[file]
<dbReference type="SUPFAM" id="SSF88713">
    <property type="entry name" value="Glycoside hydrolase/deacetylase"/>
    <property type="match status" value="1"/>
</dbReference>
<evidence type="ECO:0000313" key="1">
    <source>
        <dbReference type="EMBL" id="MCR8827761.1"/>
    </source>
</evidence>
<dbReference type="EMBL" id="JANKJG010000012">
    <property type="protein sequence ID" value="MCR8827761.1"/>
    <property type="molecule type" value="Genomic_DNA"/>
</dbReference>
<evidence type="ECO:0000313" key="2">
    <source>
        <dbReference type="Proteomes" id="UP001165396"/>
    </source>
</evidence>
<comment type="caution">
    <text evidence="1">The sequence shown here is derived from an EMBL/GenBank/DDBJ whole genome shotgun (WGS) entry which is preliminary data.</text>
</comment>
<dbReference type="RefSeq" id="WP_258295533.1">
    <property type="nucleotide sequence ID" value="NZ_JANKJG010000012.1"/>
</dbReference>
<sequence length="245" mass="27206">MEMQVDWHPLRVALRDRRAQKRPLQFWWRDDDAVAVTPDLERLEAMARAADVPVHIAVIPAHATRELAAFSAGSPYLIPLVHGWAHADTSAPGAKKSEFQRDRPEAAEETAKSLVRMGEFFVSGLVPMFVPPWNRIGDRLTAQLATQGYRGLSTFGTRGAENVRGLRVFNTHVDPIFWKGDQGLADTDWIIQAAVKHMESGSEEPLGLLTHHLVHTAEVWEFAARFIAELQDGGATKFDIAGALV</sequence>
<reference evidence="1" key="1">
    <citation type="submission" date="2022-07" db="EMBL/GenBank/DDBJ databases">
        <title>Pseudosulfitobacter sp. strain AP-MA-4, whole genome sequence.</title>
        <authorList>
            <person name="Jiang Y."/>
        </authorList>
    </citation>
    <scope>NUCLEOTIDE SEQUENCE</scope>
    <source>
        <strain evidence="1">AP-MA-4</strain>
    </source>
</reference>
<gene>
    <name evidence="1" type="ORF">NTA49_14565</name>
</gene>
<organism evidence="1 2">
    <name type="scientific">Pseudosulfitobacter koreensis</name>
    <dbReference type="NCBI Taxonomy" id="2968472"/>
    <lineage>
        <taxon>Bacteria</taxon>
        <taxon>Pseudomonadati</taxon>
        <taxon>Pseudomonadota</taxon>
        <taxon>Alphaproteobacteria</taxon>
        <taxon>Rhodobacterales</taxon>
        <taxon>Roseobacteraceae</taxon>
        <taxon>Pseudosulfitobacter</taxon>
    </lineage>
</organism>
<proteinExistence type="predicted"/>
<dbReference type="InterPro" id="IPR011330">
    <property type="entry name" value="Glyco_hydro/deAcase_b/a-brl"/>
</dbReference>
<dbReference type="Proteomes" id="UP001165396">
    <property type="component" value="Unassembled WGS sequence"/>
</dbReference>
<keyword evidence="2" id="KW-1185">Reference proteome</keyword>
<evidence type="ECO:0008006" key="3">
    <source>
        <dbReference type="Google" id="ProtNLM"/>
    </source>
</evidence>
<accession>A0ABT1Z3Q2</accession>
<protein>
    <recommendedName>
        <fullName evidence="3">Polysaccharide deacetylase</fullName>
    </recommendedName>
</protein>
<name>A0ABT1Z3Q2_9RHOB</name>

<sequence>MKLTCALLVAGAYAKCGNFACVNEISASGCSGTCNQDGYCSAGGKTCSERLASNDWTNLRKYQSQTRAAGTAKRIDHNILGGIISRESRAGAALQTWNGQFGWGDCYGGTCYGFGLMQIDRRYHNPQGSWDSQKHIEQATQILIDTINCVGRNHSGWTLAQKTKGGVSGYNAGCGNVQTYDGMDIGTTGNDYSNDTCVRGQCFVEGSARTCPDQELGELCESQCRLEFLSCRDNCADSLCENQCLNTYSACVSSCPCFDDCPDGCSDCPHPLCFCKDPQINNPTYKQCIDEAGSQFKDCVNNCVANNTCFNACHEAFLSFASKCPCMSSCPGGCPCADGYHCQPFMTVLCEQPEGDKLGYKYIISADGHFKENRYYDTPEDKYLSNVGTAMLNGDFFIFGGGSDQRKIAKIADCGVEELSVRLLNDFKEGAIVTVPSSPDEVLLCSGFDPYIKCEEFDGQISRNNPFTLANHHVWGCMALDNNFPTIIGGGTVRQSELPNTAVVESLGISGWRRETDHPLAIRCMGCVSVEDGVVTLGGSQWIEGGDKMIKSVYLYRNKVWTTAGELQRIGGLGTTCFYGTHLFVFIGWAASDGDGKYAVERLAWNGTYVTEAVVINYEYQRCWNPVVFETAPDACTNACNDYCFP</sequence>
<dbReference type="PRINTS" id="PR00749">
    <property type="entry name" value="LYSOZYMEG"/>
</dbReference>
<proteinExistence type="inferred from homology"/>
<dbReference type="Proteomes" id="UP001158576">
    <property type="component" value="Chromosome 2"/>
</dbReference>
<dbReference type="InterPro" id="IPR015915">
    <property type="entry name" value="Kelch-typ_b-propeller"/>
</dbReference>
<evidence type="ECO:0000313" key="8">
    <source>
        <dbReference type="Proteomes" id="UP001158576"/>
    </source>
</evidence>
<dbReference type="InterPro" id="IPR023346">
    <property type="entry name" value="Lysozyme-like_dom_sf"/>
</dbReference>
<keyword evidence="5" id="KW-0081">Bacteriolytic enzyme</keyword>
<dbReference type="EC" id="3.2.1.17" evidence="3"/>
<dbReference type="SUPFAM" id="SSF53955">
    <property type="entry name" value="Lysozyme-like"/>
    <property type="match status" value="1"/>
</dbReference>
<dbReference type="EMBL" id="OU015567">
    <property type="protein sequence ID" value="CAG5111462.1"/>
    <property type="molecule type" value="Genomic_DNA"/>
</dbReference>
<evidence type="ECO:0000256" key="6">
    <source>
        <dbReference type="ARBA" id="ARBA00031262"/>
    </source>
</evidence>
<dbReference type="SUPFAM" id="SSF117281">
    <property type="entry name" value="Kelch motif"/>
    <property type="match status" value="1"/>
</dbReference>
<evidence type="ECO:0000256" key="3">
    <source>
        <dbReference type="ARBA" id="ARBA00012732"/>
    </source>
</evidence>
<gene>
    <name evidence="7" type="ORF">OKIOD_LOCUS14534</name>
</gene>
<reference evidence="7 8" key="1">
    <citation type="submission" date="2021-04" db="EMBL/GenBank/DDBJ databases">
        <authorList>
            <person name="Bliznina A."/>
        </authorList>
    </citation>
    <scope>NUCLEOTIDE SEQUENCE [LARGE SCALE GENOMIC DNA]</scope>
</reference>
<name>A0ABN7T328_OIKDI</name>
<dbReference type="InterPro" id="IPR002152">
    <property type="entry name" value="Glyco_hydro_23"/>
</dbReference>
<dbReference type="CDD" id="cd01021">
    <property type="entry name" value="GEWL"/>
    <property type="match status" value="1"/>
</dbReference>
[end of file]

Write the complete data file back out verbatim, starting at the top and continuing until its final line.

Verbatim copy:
<dbReference type="SUPFAM" id="SSF88713">
    <property type="entry name" value="Glycoside hydrolase/deacetylase"/>
    <property type="match status" value="1"/>
</dbReference>
<evidence type="ECO:0000313" key="1">
    <source>
        <dbReference type="EMBL" id="MCR8827761.1"/>
    </source>
</evidence>
<dbReference type="EMBL" id="JANKJG010000012">
    <property type="protein sequence ID" value="MCR8827761.1"/>
    <property type="molecule type" value="Genomic_DNA"/>
</dbReference>
<evidence type="ECO:0000313" key="2">
    <source>
        <dbReference type="Proteomes" id="UP001165396"/>
    </source>
</evidence>
<comment type="caution">
    <text evidence="1">The sequence shown here is derived from an EMBL/GenBank/DDBJ whole genome shotgun (WGS) entry which is preliminary data.</text>
</comment>
<dbReference type="RefSeq" id="WP_258295533.1">
    <property type="nucleotide sequence ID" value="NZ_JANKJG010000012.1"/>
</dbReference>
<sequence length="245" mass="27206">MEMQVDWHPLRVALRDRRAQKRPLQFWWRDDDAVAVTPDLERLEAMARAADVPVHIAVIPAHATRELAAFSAGSPYLIPLVHGWAHADTSAPGAKKSEFQRDRPEAAEETAKSLVRMGEFFVSGLVPMFVPPWNRIGDRLTAQLATQGYRGLSTFGTRGAENVRGLRVFNTHVDPIFWKGDQGLADTDWIIQAAVKHMESGSEEPLGLLTHHLVHTAEVWEFAARFIAELQDGGATKFDIAGALV</sequence>
<reference evidence="1" key="1">
    <citation type="submission" date="2022-07" db="EMBL/GenBank/DDBJ databases">
        <title>Pseudosulfitobacter sp. strain AP-MA-4, whole genome sequence.</title>
        <authorList>
            <person name="Jiang Y."/>
        </authorList>
    </citation>
    <scope>NUCLEOTIDE SEQUENCE</scope>
    <source>
        <strain evidence="1">AP-MA-4</strain>
    </source>
</reference>
<gene>
    <name evidence="1" type="ORF">NTA49_14565</name>
</gene>
<organism evidence="1 2">
    <name type="scientific">Pseudosulfitobacter koreensis</name>
    <dbReference type="NCBI Taxonomy" id="2968472"/>
    <lineage>
        <taxon>Bacteria</taxon>
        <taxon>Pseudomonadati</taxon>
        <taxon>Pseudomonadota</taxon>
        <taxon>Alphaproteobacteria</taxon>
        <taxon>Rhodobacterales</taxon>
        <taxon>Roseobacteraceae</taxon>
        <taxon>Pseudosulfitobacter</taxon>
    </lineage>
</organism>
<proteinExistence type="predicted"/>
<dbReference type="InterPro" id="IPR011330">
    <property type="entry name" value="Glyco_hydro/deAcase_b/a-brl"/>
</dbReference>
<dbReference type="Proteomes" id="UP001165396">
    <property type="component" value="Unassembled WGS sequence"/>
</dbReference>
<keyword evidence="2" id="KW-1185">Reference proteome</keyword>
<evidence type="ECO:0008006" key="3">
    <source>
        <dbReference type="Google" id="ProtNLM"/>
    </source>
</evidence>
<accession>A0ABT1Z3Q2</accession>
<protein>
    <recommendedName>
        <fullName evidence="3">Polysaccharide deacetylase</fullName>
    </recommendedName>
</protein>
<name>A0ABT1Z3Q2_9RHOB</name>

<sequence>MKLTCALLVAGAYAKCGNFACVNEISASGCSGTCNQDGYCSAGGKTCSERLASNDWTNLRKYQSQTRAAGTAKRIDHNILGGIISRESRAGAALQTWNGQFGWGDCYGGTCYGFGLMQIDRRYHNPQGSWDSQKHIEQATQILIDTINCVGRNHSGWTLAQKTKGGVSGYNAGCGNVQTYDGMDIGTTGNDYSNDTCVRGQCFVEGSARTCPDQELGELCESQCRLEFLSCRDNCADSLCENQCLNTYSACVSSCPCFDDCPDGCSDCPHPLCFCKDPQINNPTYKQCIDEAGSQFKDCVNNCVANNTCFNACHEAFLSFASKCPCMSSCPGGCPCADGYHCQPFMTVLCEQPEGDKLGYKYIISADGHFKENRYYDTPEDKYLSNVGTAMLNGDFFIFGGGSDQRKIAKIADCGVEELSVRLLNDFKEGAIVTVPSSPDEVLLCSGFDPYIKCEEFDGQISRNNPFTLANHHVWGCMALDNNFPTIIGGGTVRQSELPNTAVVESLGISGWRRETDHPLAIRCMGCVSVEDGVVTLGGSQWIEGGDKMIKSVYLYRNKVWTTAGELQRIGGLGTTCFYGTHLFVFIGWAASDGDGKYAVERLAWNGTYVTEAVVINYEYQRCWNPVVFETAPDACTNACNDYCFP</sequence>
<dbReference type="PRINTS" id="PR00749">
    <property type="entry name" value="LYSOZYMEG"/>
</dbReference>
<proteinExistence type="inferred from homology"/>
<dbReference type="Proteomes" id="UP001158576">
    <property type="component" value="Chromosome 2"/>
</dbReference>
<dbReference type="InterPro" id="IPR015915">
    <property type="entry name" value="Kelch-typ_b-propeller"/>
</dbReference>
<evidence type="ECO:0000313" key="8">
    <source>
        <dbReference type="Proteomes" id="UP001158576"/>
    </source>
</evidence>
<dbReference type="InterPro" id="IPR023346">
    <property type="entry name" value="Lysozyme-like_dom_sf"/>
</dbReference>
<keyword evidence="5" id="KW-0081">Bacteriolytic enzyme</keyword>
<dbReference type="EC" id="3.2.1.17" evidence="3"/>
<dbReference type="SUPFAM" id="SSF53955">
    <property type="entry name" value="Lysozyme-like"/>
    <property type="match status" value="1"/>
</dbReference>
<dbReference type="EMBL" id="OU015567">
    <property type="protein sequence ID" value="CAG5111462.1"/>
    <property type="molecule type" value="Genomic_DNA"/>
</dbReference>
<evidence type="ECO:0000256" key="6">
    <source>
        <dbReference type="ARBA" id="ARBA00031262"/>
    </source>
</evidence>
<dbReference type="SUPFAM" id="SSF117281">
    <property type="entry name" value="Kelch motif"/>
    <property type="match status" value="1"/>
</dbReference>
<evidence type="ECO:0000256" key="3">
    <source>
        <dbReference type="ARBA" id="ARBA00012732"/>
    </source>
</evidence>
<gene>
    <name evidence="7" type="ORF">OKIOD_LOCUS14534</name>
</gene>
<reference evidence="7 8" key="1">
    <citation type="submission" date="2021-04" db="EMBL/GenBank/DDBJ databases">
        <authorList>
            <person name="Bliznina A."/>
        </authorList>
    </citation>
    <scope>NUCLEOTIDE SEQUENCE [LARGE SCALE GENOMIC DNA]</scope>
</reference>
<name>A0ABN7T328_OIKDI</name>
<dbReference type="InterPro" id="IPR002152">
    <property type="entry name" value="Glyco_hydro_23"/>
</dbReference>
<dbReference type="CDD" id="cd01021">
    <property type="entry name" value="GEWL"/>
    <property type="match status" value="1"/>
</dbReference>